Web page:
Thursday, May 24, 2018
News Roundup

Council moves toward disbanding Brooksville Police Department

BROOKSVILLE — The Brooksville City Council voted late Monday to negotiate with Hernando County Sheriff Al Nienhuis to take over the city’s law enforcement responsibilities. An approved contract would mark the end of the Brooksville Police Department, but council members said they must be sure it addresses their priorities.

Despite the 4-to-1 vote, the decision did not come easily.

For council member Natalie Kahler, who cast the sole no vote, the gravity of losing the city police force was illustrated by a recent incident involving shots fired near the BEST Academy, a charter school near the city limits.

On Feb. 28, just before noon, the school called 911 to report the sound of gunshots outside. The county sheriff’s deputy took 33 minutes to arrive, and he asked for city police help. City officers, who were waiting nearby, arrived in 76 seconds. Kahler constructed the narrative using public records.

"Public safety is our primary responsibility,’’ she said.

But other council members focused on their fiscal responsibility and the need to reduce expenses in a city that in recent years has spent more than it received in revenue. The council had to raise taxes and fire fees for this fiscal year. Utility fee increases also are proposed, and the council reviewed other fee changes Monday night.

Even another tax increase would not prevent the problems from cropping up again, said council member Joe Bernardini. He has heard from people who are willing to pay more, but some are not and some cannot. The city has been unable to give employees raises or tackle major capital projects, he said.

Negotiating a contract isn’t the same as approving a contract, he said, and he wants to protect the 26 members of the police department.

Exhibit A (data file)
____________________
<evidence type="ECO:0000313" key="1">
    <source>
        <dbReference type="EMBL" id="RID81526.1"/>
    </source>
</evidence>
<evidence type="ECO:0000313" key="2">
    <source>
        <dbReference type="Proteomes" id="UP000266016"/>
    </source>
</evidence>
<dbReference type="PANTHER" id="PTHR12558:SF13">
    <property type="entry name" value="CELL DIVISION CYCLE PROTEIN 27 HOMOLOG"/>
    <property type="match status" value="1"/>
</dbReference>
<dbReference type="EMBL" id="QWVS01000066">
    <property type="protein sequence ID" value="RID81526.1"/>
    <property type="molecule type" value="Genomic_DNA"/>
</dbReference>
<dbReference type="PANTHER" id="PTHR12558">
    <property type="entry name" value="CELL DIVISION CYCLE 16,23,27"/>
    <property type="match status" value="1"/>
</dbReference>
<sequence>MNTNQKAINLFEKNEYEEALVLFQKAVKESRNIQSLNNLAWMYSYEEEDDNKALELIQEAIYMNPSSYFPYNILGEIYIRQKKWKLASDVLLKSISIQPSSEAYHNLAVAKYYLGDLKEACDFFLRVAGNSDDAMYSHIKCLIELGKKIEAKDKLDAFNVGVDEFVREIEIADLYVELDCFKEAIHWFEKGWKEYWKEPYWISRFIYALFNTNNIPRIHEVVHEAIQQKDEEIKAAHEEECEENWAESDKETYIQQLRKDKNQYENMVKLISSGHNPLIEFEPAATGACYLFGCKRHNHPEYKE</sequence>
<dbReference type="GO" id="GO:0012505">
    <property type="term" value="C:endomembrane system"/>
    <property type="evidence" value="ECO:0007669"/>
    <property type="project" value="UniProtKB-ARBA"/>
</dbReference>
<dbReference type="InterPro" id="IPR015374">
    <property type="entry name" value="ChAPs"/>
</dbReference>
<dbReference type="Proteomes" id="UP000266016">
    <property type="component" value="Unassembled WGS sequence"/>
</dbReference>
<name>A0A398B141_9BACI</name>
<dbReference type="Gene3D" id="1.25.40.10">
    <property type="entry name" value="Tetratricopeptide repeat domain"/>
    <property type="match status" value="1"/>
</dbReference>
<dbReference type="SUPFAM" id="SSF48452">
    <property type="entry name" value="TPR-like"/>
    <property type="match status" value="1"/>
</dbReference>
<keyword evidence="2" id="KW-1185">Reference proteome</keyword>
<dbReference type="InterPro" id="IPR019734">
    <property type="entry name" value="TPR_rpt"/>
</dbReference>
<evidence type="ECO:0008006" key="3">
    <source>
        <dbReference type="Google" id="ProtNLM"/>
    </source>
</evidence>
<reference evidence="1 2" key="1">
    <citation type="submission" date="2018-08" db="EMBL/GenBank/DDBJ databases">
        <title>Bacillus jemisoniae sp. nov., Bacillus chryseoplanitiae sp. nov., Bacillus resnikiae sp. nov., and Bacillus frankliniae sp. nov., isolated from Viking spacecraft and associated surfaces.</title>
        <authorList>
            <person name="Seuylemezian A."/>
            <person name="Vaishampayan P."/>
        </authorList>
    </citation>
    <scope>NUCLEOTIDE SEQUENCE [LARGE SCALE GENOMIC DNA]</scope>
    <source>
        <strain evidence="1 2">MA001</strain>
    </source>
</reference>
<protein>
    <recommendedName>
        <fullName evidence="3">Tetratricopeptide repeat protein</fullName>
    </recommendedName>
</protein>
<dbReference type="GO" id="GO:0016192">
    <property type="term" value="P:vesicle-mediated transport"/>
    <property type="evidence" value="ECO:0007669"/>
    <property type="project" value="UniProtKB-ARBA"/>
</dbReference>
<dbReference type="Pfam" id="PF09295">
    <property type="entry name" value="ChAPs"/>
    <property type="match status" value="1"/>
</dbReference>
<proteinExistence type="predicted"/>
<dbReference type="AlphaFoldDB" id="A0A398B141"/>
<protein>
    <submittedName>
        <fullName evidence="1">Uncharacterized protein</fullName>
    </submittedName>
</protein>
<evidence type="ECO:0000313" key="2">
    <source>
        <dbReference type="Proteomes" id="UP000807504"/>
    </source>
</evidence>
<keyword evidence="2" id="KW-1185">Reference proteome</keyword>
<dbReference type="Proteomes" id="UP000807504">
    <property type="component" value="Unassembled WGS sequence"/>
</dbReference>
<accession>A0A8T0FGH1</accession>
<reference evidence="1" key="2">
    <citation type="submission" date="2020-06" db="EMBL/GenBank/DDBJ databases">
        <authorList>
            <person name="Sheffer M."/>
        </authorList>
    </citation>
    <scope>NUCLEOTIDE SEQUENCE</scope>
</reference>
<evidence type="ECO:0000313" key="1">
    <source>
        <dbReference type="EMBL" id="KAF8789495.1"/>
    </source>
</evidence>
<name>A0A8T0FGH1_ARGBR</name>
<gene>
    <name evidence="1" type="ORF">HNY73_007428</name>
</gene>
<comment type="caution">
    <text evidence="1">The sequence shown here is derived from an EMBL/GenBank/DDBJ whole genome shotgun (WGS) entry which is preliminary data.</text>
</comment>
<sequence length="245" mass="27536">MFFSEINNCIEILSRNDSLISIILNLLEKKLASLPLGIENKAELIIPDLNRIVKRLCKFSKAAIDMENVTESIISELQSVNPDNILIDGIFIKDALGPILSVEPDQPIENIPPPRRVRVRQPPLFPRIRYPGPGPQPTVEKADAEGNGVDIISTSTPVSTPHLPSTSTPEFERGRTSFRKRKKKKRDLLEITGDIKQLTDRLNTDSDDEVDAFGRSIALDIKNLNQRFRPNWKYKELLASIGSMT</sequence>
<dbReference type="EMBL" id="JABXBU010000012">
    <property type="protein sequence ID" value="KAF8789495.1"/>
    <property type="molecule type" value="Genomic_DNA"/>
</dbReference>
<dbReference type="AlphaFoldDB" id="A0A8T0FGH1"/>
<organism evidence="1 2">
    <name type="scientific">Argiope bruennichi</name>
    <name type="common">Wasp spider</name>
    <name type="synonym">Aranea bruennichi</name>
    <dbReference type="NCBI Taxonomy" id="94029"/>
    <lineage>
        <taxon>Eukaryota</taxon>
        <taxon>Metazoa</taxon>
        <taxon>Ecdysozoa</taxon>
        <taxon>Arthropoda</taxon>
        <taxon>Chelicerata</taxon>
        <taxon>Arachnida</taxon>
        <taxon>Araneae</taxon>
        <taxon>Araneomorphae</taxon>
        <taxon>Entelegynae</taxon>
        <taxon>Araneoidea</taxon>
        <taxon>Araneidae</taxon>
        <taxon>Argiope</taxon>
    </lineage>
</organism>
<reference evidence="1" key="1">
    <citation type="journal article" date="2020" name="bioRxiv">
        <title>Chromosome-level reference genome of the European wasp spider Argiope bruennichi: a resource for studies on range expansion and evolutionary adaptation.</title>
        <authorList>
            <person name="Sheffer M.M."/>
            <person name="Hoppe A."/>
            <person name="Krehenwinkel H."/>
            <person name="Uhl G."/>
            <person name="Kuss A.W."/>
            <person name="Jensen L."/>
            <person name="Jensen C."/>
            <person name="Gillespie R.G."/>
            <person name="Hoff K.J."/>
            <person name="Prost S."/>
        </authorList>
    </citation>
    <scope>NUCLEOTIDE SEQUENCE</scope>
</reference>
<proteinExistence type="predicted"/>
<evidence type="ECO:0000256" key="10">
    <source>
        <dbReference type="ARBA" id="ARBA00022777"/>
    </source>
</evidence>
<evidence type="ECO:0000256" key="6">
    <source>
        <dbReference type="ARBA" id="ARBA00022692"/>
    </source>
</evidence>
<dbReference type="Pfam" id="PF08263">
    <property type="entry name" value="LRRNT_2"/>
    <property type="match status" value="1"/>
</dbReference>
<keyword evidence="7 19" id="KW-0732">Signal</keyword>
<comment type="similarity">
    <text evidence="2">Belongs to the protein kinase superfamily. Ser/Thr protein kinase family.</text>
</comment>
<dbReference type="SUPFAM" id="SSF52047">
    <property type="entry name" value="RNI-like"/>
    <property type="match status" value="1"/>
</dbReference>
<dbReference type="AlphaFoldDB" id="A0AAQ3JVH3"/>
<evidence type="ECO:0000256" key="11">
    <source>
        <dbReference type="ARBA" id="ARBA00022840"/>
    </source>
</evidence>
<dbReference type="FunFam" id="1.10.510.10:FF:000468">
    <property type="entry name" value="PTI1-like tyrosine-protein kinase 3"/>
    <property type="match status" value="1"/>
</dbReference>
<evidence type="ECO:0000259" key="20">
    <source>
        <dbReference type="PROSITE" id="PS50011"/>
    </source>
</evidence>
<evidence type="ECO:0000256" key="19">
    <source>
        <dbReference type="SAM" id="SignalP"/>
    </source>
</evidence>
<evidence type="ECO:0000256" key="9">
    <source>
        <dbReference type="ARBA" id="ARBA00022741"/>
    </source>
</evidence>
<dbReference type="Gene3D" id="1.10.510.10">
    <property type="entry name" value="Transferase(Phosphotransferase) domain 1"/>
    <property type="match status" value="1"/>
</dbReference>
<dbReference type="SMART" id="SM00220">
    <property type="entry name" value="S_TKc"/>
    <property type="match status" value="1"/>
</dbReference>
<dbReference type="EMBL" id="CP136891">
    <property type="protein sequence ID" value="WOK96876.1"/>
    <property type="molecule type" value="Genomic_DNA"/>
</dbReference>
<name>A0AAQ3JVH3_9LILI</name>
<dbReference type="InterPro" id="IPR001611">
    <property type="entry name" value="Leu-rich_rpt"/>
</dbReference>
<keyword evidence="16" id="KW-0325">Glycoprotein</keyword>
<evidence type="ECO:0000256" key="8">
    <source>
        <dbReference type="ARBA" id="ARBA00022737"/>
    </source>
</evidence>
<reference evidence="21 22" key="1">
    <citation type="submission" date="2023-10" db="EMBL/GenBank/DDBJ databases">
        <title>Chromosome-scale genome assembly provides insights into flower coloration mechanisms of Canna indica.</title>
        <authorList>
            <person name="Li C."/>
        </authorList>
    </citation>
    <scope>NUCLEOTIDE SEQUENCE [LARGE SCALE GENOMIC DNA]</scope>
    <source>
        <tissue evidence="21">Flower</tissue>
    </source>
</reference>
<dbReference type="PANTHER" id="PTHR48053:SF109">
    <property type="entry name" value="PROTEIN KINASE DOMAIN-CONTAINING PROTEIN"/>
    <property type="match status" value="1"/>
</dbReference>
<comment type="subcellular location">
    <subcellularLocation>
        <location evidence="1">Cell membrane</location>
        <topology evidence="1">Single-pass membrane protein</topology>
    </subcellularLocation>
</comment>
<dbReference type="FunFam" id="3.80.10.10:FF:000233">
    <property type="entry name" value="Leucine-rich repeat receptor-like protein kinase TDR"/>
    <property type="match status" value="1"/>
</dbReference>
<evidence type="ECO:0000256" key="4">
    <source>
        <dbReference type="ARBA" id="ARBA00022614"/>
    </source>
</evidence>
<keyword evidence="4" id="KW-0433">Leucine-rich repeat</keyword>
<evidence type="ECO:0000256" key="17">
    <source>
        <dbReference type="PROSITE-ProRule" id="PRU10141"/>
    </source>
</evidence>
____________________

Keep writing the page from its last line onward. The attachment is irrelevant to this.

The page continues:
"We have a fiduciary responsibility,’’ said Mayor Betty Erhard. "Change is never easy.’’

She was perturbed that Police Chief George Turner didn’t offer suggestions for savings, as the council had asked. Turner did not attend last week’s council workshop on the topic because he was in North Port, where he is seeking a new police chief job.

Before that workshop, Nienhuis presented city leaders with three potential levels of service from the Sheriff’s Office. Patrol levels ranged from eight to 15 employees with associated costs of $968,000 to $1.8 million. The Brooksville Police Department budget is $2.6 million.

Council members primarily have discussed the lowest tier of the county proposal.

During the Feb. 26 workshop, more than a dozen residents of the upscale Southern Hills neighborhood came to encourage a more drastic step to deal with the city’s financial hardships — disbanding the city entirely. Last year, as the council went through lengthy, line-by-line examinations of city spending, Southern Hills residents threatened to pull out of the city limits because they are taxed for police and fire services from both the county and city.

On Monday night, council members said they did not want to disband the city. They pointed to other area cities that remain vibrant even without a police force, including Inverness and Crystal River in Citrus County.

Residents voiced surprise at the idea of disbanding.

"Why is this moving so fast?’’ asked Bill Eppley, who owns property in Brooksville. He voiced concern that former city business development coordinator Duane Chichester — who suggested disbanding in a presentation at the workshop — was fueling the Southern Hills unrest.

The subdivision residents got city services when they annexed into Brooksville, but now don’t want to pay the taxes, Eppley said, adding, "there’s no free lunch.’’

He urged the council not to make a hasty decision.

"We, the people, want to keep our city,’’ said resident Craig Giera.

Doing away with the police department, said Jason Sager, "is the beginning of the end of the city of Brooksville.’’

Council member Robert Battista said the sheriff’s proposal for two officers in the city at all times, the lowest tier proposed, would mean that enforcement "wouldn’t skip a beat.’’

"I don’t see another way to go the way that we want to go,’’ Battista said.

He made the motion to begin negotiations with the sheriff, with a proposal due by the end of April. The majority of the council agreed.

Council members will continue their discussion about saving money in another workshop at 5:30 p.m. Monday. The topic is the future of the Brooksville Fire Department. The County Commission last week offered the city a proposal to take over the city’s fire services.

>>>Previous coverage:> Brooksville council discusses closing police department, maybe city>>

>>>Previous coverage:> Abolish the police. Abolish the fire department. Abolish Brooksville?>>

Contact Barbara Behrendt at [email protected] or (352) 848-1434.

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